MCLB BarstowServicesChaplainThe unexamined spiritual life
Marine Corps Logistics Base Barstow

 

Marine Corps Logistics Base Barstow

Barstow, California
The unexamined spiritual life

There are two ends of the spectrum I’ve encountered when it comes to a life of reading books. One comes from the pithy saying, “the one who does not read only lives one life, while the one who reads lives a thousand lives.” The other end of the spectrum is revealed by the childhood of a friend of mine. She and her sister were not allowed to read books—their father thought that once you were done, you didn’t have anything to show for it. I’m sure there are points along the spectrum in between these attitudes; I just used them to show the wide divergence of possibility. Personally, I’m a big fan of reading. When I’m not forced to read for educational purposes, I tend to plow through fiction at a pretty good rate. However, I never want the lives and adventures of fictional characters to serve as a substitute for living my own adventures. It’s an unsatisfying life if someone else has all the fun.

 

I bring this up for a specific reason. There’s an old saying attributed to Socrates: the unexamined life is not worth living. What he means is that without taking time to reflect on the big (and little) questions of life, there’s not much life to be found. You can see how there’s an interplay between these two things. If we go about our day merely as routine, if we don’t look for meaning or purpose in what we do, if we don’t consider questions of ultimate importance, if we don’t look towards a future goal that we want for ourselves—then there’s not a whole lot of purpose in the Groundhog Day reality of “same stuff, different day.” On the other hand, self-examination can lead to its own problems. Counselors and therapists know all too well the condition of “analysis paralysis,” where a patient gets so wrapped up in figuring out their problems that they never actually do anything about them. I’m guessing nobody wants that either.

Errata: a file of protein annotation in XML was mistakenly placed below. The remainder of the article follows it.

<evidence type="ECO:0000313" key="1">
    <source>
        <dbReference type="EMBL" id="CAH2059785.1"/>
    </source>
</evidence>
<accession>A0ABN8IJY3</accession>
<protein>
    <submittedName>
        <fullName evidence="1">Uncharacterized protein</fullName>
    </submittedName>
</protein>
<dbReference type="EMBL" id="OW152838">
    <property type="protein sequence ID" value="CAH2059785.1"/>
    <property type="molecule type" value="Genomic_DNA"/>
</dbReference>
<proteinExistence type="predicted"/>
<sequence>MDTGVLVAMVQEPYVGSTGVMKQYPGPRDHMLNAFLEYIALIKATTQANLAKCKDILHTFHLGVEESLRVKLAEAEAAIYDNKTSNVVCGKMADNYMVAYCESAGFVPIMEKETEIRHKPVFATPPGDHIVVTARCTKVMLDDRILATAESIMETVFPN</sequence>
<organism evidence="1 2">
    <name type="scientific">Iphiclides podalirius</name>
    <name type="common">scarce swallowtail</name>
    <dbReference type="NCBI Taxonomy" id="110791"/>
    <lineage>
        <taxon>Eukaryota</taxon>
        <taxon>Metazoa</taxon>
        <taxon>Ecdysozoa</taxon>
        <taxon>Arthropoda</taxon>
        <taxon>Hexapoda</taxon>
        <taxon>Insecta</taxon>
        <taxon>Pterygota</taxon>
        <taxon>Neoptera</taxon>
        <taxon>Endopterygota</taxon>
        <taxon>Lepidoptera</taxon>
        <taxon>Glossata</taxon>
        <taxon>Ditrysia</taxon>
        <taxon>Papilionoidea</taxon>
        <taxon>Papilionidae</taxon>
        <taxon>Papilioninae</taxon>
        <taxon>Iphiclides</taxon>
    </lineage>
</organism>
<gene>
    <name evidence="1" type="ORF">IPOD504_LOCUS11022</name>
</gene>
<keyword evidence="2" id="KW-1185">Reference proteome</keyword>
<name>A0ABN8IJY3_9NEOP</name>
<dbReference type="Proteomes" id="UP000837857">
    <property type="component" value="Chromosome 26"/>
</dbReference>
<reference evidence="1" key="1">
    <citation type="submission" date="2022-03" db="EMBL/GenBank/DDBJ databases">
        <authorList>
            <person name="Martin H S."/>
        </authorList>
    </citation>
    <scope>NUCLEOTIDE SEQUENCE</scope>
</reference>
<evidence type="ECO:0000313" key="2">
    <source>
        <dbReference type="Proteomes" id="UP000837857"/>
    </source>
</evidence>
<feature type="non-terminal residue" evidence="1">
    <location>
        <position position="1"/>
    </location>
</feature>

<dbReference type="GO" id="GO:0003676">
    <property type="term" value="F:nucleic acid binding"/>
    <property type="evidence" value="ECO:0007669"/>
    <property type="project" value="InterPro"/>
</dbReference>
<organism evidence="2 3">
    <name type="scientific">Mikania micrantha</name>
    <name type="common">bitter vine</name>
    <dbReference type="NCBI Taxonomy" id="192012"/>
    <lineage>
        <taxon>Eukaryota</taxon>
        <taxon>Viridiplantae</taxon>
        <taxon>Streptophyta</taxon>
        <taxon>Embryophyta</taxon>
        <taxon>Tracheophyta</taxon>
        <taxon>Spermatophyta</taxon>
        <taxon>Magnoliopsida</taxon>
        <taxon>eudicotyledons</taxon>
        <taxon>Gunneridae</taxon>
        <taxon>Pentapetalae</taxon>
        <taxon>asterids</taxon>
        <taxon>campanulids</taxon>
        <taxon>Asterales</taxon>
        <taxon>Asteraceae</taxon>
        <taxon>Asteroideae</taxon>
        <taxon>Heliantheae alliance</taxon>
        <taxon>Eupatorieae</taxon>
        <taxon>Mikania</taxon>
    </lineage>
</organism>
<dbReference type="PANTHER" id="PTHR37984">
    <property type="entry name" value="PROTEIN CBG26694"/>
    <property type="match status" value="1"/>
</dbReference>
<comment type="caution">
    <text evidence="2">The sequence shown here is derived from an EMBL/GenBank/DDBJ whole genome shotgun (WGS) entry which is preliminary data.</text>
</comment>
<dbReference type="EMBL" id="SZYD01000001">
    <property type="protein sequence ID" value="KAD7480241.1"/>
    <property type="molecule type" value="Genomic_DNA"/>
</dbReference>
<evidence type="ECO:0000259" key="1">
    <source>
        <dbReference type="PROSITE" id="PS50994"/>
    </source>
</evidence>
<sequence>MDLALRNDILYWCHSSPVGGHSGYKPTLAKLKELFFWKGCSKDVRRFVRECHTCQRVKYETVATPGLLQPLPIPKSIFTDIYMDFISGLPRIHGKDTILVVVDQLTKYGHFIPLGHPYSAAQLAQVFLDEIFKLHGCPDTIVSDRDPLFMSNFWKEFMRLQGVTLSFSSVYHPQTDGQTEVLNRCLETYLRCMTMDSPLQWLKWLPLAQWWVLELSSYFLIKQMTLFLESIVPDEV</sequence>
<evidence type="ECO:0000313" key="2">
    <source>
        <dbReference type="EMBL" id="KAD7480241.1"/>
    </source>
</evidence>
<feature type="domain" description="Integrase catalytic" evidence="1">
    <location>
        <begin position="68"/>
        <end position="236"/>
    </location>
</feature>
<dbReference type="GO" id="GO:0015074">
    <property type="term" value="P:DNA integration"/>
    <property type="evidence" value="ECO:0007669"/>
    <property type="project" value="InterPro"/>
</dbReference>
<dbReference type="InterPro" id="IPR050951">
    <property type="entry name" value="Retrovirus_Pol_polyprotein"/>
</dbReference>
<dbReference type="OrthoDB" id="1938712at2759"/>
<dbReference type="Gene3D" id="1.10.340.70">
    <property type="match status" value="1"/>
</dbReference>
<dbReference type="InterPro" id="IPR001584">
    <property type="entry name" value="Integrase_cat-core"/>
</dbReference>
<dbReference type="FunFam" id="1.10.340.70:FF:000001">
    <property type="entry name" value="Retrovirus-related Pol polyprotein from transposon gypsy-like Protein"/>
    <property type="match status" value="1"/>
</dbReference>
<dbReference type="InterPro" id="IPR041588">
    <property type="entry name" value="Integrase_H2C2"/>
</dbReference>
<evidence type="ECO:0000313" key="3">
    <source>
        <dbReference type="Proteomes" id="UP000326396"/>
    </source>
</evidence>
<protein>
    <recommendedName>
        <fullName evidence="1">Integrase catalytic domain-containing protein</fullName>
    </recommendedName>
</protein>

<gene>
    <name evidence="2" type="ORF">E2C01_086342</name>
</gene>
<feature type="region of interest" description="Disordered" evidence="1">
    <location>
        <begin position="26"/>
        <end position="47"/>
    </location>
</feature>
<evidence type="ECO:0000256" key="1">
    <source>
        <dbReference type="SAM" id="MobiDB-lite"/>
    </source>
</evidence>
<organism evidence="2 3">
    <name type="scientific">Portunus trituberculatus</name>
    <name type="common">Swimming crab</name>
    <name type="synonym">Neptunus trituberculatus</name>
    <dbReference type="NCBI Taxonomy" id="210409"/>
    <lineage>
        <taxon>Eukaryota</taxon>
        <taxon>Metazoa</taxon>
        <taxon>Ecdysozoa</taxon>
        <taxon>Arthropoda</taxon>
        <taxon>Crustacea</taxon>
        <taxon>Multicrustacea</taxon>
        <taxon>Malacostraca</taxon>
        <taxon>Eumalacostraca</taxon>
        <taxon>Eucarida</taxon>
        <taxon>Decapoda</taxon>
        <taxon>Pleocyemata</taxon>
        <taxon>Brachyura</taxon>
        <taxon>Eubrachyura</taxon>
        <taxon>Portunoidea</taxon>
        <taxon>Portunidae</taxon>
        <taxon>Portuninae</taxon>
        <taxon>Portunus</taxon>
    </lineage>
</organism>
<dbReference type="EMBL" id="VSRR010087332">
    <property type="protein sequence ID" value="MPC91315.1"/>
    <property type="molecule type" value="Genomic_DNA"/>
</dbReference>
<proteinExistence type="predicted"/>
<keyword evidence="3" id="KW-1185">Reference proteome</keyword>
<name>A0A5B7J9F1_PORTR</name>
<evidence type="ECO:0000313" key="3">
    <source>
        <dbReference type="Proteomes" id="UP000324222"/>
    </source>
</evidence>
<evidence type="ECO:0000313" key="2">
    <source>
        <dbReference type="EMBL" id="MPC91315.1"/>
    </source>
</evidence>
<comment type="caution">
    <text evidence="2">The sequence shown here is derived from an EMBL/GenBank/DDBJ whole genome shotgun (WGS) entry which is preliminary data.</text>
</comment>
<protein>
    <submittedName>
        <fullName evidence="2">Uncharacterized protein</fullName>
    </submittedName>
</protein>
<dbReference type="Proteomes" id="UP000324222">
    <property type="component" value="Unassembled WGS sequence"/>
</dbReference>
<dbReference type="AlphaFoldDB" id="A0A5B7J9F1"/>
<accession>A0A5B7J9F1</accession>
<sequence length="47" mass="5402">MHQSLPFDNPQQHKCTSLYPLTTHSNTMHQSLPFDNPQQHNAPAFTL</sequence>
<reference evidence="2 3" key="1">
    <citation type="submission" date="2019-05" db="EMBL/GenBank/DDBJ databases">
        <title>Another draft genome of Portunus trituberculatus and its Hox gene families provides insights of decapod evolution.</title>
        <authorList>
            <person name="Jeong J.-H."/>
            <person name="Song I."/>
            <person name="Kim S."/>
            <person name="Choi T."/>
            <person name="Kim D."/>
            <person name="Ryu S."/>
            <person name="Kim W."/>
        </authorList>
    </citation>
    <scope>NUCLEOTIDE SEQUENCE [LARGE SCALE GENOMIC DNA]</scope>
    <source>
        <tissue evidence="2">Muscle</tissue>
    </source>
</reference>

The polar positions I’ve described can be applied to our spiritual lives as well. The Scriptures show tremendous value in meditation and contemplation. Just read a passage like Psalm 119 where the author has spent a lot of time lining up an alphabetical poem with eight verses each beginning with the same letter of the alphabet from beginning to the end—topically focused on how important it is to meditate on God’s word. Contemplation is good. But, there is a down side if contemplation is the bulk of your spiritual practice. For while a passage like Psalm 119 lauds the values of meditation on what God has said—it also focuses on what the results of that meditation should be.

 

Psalm 119:9 asks and answers its own question: How can a young man keep his way pure? By guarding it according to your word. Meditation, contemplation, and examination have a goal—a different sort of living. If you are one who is prone to being an introvert, my guess is you find a high value in contemplation and examination. You probably get a lot of your adventure needs met through books, too. That’s okay. If you’re an extrovert, you may not have time for books, contemplation, or examination. That’s okay, too. My real hope for people at both ends of the spectrum is that they begin to find value for other experiences. Life without examination is not worth living. But examination without livelihood is also detrimental.